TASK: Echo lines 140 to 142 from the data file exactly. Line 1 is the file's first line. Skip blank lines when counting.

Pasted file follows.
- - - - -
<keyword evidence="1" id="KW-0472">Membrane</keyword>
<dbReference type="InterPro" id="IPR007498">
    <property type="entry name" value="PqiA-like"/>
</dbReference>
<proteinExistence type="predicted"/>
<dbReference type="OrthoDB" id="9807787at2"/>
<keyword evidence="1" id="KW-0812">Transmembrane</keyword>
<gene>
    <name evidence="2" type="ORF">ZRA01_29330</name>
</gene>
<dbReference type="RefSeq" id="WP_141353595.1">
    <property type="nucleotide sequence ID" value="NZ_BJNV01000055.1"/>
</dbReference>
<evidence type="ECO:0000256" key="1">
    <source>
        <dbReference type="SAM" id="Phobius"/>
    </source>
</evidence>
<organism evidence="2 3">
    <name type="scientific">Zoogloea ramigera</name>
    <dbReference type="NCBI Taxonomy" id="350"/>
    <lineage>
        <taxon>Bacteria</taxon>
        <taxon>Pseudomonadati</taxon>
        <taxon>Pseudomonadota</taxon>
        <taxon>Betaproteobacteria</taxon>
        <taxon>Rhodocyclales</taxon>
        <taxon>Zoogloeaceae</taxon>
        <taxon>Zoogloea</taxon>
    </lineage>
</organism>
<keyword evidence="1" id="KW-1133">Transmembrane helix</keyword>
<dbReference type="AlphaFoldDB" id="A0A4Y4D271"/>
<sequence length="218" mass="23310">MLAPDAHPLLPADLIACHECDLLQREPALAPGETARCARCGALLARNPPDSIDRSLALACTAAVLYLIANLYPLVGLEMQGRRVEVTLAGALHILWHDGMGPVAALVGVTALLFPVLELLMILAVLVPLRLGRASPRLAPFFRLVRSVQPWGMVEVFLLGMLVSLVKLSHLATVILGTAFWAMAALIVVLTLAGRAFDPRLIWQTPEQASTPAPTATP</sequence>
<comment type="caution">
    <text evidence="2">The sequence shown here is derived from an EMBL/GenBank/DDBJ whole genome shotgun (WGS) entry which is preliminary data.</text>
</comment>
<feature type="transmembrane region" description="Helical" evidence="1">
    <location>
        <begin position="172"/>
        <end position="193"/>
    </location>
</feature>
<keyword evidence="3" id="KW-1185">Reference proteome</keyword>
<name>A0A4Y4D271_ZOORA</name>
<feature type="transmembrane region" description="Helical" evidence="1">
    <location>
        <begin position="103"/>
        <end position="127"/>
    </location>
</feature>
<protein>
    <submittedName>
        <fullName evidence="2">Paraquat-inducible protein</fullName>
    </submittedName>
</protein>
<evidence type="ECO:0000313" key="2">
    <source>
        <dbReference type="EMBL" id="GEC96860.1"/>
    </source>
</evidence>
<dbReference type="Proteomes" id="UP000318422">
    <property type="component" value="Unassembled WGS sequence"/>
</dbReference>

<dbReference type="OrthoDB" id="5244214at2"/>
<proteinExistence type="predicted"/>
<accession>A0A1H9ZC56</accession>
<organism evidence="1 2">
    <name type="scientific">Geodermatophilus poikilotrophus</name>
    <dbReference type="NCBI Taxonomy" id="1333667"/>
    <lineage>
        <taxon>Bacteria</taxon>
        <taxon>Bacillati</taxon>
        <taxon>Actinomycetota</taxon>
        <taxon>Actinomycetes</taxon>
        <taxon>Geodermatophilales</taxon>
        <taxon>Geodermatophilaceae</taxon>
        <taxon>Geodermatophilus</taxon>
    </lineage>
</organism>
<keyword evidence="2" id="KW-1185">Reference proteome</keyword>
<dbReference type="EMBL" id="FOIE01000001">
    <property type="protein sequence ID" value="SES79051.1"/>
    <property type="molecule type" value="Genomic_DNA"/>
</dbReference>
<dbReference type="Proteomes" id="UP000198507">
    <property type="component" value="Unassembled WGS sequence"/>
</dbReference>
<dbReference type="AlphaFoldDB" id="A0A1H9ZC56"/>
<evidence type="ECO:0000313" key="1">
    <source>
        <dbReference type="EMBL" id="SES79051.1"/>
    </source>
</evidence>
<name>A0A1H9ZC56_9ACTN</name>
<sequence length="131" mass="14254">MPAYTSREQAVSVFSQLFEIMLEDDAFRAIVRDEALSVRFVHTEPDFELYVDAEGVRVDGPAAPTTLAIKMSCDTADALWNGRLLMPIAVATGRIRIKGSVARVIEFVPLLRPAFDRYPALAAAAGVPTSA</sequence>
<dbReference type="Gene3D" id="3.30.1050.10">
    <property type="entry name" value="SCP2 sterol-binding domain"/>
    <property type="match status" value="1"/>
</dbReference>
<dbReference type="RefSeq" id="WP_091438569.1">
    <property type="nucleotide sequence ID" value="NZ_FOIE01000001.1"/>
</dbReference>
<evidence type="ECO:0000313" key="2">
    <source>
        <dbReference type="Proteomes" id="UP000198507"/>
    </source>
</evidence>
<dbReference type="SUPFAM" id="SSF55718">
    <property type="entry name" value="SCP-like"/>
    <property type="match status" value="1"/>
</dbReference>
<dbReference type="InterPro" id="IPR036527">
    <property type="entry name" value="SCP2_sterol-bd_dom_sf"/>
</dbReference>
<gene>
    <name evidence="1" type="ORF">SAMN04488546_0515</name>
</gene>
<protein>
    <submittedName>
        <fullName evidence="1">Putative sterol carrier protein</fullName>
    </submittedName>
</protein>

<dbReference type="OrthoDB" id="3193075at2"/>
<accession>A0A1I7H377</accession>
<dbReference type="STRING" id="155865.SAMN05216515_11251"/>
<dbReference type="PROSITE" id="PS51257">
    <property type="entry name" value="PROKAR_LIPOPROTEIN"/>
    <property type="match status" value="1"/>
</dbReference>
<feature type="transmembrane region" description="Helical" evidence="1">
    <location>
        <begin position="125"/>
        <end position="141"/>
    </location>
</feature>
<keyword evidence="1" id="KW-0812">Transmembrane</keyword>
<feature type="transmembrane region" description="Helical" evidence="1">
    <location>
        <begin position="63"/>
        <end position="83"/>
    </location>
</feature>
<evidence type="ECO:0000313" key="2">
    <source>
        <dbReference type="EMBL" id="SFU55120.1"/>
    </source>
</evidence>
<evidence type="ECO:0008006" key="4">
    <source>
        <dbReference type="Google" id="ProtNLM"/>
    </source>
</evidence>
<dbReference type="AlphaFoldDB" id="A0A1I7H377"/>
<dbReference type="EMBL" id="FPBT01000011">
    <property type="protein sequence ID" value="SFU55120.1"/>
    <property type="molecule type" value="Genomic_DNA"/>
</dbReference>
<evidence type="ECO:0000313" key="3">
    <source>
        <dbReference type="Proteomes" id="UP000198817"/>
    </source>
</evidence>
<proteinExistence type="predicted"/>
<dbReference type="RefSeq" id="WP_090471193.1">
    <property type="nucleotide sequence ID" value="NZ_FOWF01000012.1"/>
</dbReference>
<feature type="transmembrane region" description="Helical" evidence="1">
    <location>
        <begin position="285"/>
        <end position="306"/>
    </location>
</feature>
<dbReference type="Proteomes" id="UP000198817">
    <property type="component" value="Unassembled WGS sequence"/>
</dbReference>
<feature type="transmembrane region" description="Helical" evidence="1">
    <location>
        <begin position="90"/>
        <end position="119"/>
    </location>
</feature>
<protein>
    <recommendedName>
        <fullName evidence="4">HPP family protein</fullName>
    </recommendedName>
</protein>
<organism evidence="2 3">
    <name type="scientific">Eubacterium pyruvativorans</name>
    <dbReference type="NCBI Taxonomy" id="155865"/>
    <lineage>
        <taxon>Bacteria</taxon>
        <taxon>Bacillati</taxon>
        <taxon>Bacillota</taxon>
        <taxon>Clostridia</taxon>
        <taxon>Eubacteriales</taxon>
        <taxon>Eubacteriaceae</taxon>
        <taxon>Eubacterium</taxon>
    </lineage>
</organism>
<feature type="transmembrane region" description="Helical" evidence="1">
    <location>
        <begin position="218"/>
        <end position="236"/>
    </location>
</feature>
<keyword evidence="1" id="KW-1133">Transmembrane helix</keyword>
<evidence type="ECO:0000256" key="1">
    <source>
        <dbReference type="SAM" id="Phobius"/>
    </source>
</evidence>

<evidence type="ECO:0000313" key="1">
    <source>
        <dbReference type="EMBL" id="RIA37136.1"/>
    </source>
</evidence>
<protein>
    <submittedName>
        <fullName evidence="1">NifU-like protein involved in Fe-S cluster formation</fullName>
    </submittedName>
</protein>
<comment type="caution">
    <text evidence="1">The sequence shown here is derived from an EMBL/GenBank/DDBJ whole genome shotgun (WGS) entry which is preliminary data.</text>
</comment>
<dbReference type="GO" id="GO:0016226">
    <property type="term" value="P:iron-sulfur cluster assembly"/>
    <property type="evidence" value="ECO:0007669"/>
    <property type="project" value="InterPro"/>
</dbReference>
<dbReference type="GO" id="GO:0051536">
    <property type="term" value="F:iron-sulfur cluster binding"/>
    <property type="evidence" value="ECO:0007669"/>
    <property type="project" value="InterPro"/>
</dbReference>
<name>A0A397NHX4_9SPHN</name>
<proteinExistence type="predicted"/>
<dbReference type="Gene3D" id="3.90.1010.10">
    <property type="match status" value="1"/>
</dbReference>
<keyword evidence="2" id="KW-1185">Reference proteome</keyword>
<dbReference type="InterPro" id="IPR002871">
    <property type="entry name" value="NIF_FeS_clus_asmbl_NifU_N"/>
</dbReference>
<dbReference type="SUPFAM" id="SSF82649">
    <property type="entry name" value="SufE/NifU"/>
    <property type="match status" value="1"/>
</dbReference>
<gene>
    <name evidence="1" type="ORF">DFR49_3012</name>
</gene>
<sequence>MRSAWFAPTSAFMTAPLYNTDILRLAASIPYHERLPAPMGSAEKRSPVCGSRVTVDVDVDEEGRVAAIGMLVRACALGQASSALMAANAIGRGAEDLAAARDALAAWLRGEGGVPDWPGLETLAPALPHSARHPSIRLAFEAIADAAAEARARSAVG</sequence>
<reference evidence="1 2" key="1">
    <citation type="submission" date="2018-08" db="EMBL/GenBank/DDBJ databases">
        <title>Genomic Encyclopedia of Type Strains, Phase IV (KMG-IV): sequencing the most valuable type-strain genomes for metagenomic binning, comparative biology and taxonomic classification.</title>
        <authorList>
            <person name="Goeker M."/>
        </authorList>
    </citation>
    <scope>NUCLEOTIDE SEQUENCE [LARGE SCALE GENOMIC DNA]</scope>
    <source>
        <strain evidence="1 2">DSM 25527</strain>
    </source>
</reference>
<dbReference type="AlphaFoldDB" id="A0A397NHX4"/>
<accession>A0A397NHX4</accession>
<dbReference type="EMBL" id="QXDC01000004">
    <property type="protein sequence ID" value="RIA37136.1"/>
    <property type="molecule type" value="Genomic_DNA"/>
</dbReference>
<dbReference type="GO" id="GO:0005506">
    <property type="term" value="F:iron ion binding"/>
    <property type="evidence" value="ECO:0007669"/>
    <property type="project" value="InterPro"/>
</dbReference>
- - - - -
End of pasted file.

        <begin position="63"/>
        <end position="83"/>
    </location>